Sorry, folks. The guide to nursing students will have to wait. Right now I feel rather like an old car that suddenly has things going wrong with it all over.
The count so far is:
1. One left ankle that's still complaining when I try to put weight on it in a certain way
2. One right arm that's having a flare-up of ulnar neuropathy
3. One left deltoid that's developed an odd, itchy reaction to the flu shot I (miraculously) managed to get yesterday
4. Several square feet of skin that's now covered, not just with an itchy bumpy rash, but also with hives in weird spots (back of one thigh, front of one shoulder).
The plan for today, therefore, is to stick my check in the bank, swing by the early-voting place and vote, and then hit the drug store for things I avoid, like Benadryl. I wouldn't normally touch that stuff, but being goofy and sleepy and weird for twelve hours, even with the attendant hallucinations, beats looking like something that ought to be sitting in rags, bowl held out beseechingly, on the street of a medieval walled city.
Once many years ago, when I still worked in a large college bookstore, I had an interesting Benadryl reaction. Actually, all of us had interesting Benadryl reactions.
It was during the fall rush, the busiest time of year for textbook departments. Those of us who normally worked in the front office placing orders were drafted to help unpack wholesale order after wholesale order of used textbooks. Those damned things come in by the freightload and are in all sorts of shape--from soaked in perfume and god-knows-what to pristine and lovely.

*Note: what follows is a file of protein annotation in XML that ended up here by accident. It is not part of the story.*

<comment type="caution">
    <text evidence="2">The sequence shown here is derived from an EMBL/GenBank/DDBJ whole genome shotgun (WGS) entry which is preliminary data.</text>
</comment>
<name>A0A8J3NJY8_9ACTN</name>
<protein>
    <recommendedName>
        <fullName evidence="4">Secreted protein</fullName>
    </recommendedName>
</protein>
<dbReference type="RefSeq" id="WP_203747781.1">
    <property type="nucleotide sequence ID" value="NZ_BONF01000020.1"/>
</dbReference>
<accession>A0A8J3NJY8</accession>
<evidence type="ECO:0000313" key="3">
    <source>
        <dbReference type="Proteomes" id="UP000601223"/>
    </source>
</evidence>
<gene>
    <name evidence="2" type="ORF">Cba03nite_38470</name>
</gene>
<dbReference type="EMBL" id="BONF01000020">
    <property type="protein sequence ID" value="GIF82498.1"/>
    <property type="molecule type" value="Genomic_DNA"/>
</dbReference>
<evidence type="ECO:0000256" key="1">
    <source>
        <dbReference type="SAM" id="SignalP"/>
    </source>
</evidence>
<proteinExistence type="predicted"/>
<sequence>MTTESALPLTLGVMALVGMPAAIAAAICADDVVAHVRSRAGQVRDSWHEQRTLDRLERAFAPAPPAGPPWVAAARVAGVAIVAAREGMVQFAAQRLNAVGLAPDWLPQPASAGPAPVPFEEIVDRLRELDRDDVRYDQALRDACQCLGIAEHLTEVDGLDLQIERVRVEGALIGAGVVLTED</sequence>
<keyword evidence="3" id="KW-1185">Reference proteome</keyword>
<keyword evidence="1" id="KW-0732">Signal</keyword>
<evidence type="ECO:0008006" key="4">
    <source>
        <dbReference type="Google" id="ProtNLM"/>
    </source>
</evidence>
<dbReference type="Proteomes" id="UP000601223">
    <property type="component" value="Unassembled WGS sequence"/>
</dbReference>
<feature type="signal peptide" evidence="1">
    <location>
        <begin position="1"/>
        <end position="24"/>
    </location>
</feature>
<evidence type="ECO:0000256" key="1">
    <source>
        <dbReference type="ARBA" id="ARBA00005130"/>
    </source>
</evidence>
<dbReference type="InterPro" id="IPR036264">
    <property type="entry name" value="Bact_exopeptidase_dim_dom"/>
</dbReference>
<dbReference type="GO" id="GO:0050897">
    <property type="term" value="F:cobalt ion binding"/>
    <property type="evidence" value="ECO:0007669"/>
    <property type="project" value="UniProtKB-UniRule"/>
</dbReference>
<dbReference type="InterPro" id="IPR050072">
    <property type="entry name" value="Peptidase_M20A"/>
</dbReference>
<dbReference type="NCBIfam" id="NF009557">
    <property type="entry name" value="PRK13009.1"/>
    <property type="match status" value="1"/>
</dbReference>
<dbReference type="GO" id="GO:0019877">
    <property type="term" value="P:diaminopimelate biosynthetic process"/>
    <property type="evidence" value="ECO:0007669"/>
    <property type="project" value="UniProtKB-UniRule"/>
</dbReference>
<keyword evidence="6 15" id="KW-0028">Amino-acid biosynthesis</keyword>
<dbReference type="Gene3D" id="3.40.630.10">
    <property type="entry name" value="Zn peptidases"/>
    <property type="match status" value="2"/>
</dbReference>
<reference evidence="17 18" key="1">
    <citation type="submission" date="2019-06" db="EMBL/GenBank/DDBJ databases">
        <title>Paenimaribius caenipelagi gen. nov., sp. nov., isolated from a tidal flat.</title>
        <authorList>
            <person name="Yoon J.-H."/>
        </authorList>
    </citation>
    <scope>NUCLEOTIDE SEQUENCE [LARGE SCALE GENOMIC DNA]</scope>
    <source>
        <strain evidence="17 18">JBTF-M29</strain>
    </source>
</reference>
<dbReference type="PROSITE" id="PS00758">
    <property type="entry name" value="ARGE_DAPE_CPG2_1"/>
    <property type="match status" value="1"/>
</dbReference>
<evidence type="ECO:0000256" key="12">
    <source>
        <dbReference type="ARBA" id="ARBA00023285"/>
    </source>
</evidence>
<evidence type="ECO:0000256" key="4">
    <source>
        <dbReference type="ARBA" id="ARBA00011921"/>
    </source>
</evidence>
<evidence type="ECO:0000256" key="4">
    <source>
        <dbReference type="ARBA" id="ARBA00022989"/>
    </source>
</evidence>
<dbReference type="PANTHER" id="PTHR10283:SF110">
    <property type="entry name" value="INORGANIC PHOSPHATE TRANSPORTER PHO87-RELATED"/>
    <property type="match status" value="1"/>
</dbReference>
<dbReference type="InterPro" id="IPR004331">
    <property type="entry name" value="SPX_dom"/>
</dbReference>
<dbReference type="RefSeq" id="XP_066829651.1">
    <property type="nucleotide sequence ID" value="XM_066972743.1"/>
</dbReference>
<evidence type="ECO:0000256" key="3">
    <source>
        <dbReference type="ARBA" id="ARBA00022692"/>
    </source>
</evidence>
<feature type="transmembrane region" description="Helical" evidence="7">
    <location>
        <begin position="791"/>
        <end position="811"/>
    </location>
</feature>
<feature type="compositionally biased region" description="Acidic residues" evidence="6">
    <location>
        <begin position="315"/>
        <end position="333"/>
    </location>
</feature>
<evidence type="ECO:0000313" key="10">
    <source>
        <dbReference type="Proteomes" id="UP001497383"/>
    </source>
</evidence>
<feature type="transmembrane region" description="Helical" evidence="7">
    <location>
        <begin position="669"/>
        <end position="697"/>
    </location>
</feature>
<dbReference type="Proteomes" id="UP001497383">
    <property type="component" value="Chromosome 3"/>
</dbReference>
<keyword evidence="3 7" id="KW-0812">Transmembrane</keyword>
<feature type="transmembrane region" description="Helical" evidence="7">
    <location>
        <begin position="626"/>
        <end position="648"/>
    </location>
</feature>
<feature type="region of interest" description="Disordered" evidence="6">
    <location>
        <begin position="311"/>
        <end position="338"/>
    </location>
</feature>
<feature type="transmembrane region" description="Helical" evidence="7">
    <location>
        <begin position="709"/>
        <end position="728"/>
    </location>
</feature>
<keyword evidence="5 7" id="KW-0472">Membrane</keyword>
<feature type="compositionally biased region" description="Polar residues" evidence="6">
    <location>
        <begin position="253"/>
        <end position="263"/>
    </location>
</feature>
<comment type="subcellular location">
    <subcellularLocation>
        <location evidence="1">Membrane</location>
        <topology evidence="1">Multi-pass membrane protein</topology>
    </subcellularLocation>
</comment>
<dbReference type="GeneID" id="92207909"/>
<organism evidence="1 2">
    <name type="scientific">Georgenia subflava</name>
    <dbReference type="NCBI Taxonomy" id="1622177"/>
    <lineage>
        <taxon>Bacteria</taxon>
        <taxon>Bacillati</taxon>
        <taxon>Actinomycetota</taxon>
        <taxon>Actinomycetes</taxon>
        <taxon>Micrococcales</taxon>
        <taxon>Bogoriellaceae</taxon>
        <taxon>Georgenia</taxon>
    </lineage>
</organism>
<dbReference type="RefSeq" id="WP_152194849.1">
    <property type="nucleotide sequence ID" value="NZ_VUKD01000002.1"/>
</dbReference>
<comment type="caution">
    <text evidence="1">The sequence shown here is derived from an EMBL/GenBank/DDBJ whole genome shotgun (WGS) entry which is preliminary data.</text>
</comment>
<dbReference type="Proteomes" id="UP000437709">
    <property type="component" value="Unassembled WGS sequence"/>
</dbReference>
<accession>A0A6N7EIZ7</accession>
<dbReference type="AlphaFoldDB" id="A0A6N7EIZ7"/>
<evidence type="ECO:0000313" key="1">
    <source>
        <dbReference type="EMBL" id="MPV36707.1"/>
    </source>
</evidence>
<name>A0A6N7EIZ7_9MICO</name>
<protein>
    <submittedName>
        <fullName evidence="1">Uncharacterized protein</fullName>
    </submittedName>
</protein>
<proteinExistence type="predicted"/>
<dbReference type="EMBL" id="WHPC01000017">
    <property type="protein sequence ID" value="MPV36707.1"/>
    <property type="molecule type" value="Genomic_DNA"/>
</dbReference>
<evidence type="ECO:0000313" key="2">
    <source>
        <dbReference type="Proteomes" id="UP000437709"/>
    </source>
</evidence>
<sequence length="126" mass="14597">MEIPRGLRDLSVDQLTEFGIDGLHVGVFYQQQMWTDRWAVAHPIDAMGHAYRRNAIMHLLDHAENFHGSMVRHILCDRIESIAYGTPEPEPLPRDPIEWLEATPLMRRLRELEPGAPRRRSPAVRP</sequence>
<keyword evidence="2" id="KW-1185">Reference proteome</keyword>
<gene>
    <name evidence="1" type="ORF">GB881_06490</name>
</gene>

Fall here is bad for allergies. Fall in a dusty warehouse with only fans to cool the place is worse. Fall in a dusty, fan-cooled warehouse with several tons of textbooks is one circle of Hell.
So we all--eight of us--had been pumping the Benadryl for several days as we cleaned books, priced 'em, and tried to get 'em into the hands of the students. If 25 milligrams of diphenhydramine works well, 50 must work better...and if you've built up such a tolerance that 50 will still let you sniffle and sneeze, go on up to 75. At which point you'll begin hallucinating.
And if you're working with seven other people who've also been snacking on antihistamines, you'll soon find that *all* of you are hallucinating. What's more, you're all hallucinating roughly the same things. For us, this meant ten- and twelve-hour days lifting literally two tons apiece while small fuzzy black things scuttled at the edge of our vision.
Lather and rinse that bad boy for ten days, no time off, and see how you're doing at the end. You lose your ability to gibber on about day 5 and become irretrievably punchy on day 8.
And *that*, my chickens, is why I'm going to hide all the sharp things, make sure there's plenty of farina in the house, and lock all the doors before I take my first antihistamine today. If I start dreaming I'm back at the bookstore, at least I won't be moving other peoples' books around.